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A look at what the Brewers' rotation options offer from a stuff (and beer) perspective.

I like the old cliché, “You go as far as your starting pitching takes you.” It's best to have about seven to nine arms handy to get through the season, because pitchers often get hurt or fail to meet expectations.

Brewers fans may recall a recent season where they barely used six starters. Then, of course, there's last year, when they needed 11. Somewhere in between is normal. For the 2013 Brewers, the question is not if they will go deep into their rotation, but when. And as the summer nears, manager Ron Roenicke will be handing the ball to quite a few young arms.

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Improved maturity and command have been crucial to Johnny Cueto's recent success.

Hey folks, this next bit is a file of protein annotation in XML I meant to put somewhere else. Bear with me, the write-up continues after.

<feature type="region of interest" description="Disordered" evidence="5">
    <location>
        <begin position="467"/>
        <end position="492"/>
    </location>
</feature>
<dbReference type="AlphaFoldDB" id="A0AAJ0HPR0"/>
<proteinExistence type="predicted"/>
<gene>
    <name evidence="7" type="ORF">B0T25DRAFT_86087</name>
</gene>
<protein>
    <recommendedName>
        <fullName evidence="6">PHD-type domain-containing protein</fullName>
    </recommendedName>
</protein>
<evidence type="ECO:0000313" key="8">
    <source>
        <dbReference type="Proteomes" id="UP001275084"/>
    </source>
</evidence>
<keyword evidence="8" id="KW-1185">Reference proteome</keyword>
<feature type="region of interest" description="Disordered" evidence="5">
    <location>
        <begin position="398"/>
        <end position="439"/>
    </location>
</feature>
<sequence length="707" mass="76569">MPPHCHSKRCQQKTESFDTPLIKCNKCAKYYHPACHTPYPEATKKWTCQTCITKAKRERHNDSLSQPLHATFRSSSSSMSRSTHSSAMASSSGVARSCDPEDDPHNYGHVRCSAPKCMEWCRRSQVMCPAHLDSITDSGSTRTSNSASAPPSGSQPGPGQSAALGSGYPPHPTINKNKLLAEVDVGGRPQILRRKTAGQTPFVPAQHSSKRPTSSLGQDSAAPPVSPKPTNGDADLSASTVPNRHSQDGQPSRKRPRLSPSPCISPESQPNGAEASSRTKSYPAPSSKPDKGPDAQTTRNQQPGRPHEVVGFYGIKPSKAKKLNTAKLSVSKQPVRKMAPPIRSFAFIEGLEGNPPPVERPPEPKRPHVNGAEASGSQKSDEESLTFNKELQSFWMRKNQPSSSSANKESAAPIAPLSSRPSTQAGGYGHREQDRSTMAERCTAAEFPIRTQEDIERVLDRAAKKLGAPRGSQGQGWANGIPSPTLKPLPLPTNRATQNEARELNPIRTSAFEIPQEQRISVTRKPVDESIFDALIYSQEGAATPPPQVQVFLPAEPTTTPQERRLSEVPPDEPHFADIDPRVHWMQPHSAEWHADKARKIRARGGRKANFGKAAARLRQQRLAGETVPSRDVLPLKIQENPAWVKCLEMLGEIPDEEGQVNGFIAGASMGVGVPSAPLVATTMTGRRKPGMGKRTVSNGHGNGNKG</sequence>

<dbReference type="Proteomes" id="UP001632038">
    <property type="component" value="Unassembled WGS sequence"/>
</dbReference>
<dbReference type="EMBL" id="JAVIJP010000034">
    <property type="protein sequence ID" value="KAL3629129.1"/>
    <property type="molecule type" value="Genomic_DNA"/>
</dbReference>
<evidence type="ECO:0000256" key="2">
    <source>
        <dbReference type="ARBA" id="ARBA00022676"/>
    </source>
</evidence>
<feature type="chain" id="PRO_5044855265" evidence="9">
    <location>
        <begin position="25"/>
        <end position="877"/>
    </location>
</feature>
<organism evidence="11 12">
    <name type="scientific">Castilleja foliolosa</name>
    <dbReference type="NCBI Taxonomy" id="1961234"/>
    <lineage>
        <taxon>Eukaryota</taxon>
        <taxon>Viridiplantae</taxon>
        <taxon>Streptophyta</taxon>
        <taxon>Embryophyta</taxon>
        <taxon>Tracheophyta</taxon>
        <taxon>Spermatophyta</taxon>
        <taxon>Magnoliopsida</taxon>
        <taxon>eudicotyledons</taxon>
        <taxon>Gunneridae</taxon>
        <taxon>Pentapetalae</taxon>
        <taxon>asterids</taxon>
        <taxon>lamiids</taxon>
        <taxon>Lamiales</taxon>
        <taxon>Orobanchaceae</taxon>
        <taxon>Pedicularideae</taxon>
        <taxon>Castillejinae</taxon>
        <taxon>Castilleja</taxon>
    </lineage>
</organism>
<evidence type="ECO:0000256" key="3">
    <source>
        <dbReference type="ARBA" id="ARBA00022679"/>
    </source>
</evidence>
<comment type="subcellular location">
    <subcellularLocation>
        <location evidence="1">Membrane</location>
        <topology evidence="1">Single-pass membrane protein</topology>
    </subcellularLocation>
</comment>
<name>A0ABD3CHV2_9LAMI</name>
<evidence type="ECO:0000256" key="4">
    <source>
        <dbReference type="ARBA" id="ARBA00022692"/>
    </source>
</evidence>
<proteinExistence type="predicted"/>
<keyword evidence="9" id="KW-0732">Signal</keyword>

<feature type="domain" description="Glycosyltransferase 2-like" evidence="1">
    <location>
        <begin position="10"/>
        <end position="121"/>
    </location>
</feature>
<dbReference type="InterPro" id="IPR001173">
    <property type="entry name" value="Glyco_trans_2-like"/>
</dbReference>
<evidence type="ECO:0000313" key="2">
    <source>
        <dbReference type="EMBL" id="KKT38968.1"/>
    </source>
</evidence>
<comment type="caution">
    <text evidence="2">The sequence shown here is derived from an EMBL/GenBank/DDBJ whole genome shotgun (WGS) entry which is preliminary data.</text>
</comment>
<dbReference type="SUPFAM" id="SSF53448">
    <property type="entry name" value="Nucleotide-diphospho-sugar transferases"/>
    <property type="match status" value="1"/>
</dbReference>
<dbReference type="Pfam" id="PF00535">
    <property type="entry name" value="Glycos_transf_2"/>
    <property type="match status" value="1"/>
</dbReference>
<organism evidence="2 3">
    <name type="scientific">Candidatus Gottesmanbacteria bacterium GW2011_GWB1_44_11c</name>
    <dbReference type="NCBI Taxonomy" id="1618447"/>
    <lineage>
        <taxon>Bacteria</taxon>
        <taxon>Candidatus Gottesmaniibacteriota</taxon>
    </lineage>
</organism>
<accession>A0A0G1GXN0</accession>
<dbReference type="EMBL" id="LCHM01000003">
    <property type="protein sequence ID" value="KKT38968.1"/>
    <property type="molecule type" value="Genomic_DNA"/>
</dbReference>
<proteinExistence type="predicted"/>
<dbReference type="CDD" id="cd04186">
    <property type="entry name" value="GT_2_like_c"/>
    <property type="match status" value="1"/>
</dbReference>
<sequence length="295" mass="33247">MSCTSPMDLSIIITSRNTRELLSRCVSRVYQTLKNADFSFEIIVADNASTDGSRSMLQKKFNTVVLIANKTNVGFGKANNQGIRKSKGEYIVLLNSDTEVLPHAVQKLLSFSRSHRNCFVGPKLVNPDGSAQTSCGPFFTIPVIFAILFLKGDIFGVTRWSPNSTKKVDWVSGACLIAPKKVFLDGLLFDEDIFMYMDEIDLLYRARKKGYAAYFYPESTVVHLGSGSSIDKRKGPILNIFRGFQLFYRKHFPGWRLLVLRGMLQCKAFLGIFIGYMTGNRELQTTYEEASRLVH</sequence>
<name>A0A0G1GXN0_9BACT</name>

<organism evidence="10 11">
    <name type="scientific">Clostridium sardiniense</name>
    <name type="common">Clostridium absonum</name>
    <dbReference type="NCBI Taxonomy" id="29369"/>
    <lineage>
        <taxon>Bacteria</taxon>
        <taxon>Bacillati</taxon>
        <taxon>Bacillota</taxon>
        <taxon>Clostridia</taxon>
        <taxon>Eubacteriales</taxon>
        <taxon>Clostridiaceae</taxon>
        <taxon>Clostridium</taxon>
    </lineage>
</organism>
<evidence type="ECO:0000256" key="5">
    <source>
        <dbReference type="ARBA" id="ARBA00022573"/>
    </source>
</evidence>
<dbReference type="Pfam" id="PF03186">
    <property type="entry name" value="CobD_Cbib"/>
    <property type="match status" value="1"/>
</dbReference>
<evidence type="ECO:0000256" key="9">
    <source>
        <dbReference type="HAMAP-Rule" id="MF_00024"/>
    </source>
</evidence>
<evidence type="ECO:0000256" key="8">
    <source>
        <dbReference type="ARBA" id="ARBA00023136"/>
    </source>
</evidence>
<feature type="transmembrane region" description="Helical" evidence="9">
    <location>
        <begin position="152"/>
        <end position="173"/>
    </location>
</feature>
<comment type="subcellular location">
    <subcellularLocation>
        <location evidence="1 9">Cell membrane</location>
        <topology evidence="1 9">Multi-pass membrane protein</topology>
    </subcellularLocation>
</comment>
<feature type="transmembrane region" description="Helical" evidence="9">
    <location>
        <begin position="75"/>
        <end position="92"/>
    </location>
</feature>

Johnny Cueto spent last season atop the NL Central champion Cincinnati Reds rotation, the culmination of a gradual evolution from erratic bat-missing fly-baller to consistent pitch-to-contact groundball-getter. Not every thrower-to-pitcher transition happens so smoothly, as even the best power-pitching prospects often fail to realize their full potential. But the Reds shepherded Cueto through his maturation process with a nice mix of praise and push, and their patience is being thoroughly rewarded.

Cueto broke camp in 2008 as an undersized righty with a big arm, making his mark early on by painting the corners with an “explosive” fastball. With "clean and loose" arm action and “unbelievable command," Cueto successfully attacked hitters with the hard stuff, amid lingering questions about his secondary offerings.

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